Cheshire's Mental Health Hub

Looking after your mental health through the coronavirus crisis

It was only a few weeks ago that we posted on this blog about the effects of social isolation on mental health. Little could we have imagined then how the world would change in such a short space of time, with isolation becoming the temporary new normal for people across the world.

The current situation can feel overwhelming for us all, with worries about health, money, our families, and just a sense of general anxiety about how things will progress and when we can get back to normal.

It´s important to prioritise our mental health more than ever during these unprecedented times, even if we don´t usually suffer with poor mental health, and especially if we do. It´s a time to look out for each other and to reach out. To give help, and receive it.

We´ve put together a list of some of the ways you can help yourself get through these next few weeks or months.

Keep in touch

We´re all going to miss that vital personal interaction with our friends and family over the coming weeks, but there are still ways of keeping in touch and in many ways, we´re very lucky with the technology we have at our fingertips. Video calling a friend or relative is more personal than phoning or texting and is really simple to do these days from our mobile phones.

There are even apps and programmes which let us video call as a group and play games.

It´s really important that children maintain contact with their friends too while they´re not attending school. This is probably going to mean more screen time than they would perhaps usually be allowed, but these are unusual times.

Having children video call grandparents can be really beneficial for both generations.

Daily exercise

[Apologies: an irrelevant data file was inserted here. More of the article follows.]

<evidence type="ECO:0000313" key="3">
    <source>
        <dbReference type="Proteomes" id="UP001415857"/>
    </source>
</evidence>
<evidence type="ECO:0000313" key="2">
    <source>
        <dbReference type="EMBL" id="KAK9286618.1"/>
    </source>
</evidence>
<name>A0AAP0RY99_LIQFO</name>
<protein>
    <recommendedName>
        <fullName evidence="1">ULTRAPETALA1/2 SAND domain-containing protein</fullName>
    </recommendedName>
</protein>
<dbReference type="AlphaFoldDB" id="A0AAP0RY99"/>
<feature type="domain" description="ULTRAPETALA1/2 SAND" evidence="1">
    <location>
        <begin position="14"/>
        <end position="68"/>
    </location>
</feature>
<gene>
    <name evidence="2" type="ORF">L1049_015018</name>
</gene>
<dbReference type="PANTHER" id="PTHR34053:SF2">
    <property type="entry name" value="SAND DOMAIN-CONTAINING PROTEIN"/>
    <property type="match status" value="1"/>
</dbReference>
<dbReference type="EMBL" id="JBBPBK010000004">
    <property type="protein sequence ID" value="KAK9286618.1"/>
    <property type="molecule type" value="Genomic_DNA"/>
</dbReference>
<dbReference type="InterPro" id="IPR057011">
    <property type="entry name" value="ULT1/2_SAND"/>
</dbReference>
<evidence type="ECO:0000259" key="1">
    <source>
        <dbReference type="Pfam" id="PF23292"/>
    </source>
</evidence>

Exercise can help boost your mood, see our blog about that here. Making it a part of our day can help to maintain a routine, which many people find important to their mental health. If you´re only leaving the house for an hour a day, try to make it meaningful. Perhaps set some targets along with a friend, or factor in some mindfulness or relaxation.

There are loads of online fitness programmes which are free and suitable for all abilities. Or on social media, some of your favourite dancers or sports personalities may be using their social distancing time to offer free lessons.

Maintain a routine

Whether you´re working from home or not, have kids at home, or are home alone, making sure you stick to some kind of routine or daily schedule can really help with your mental health during this time. We´re all in a situation we have no control over, and that can be scary, but we can control how we chose to spend our days.

You might think about setting an early alarm through the week and saving lie-ins for Saturdays and Sundays, to make sure the weekend still feels like a weekend. Things like exercise time, meal times and work time can all be scheduled to help give the days some structure.

Take up a new hobby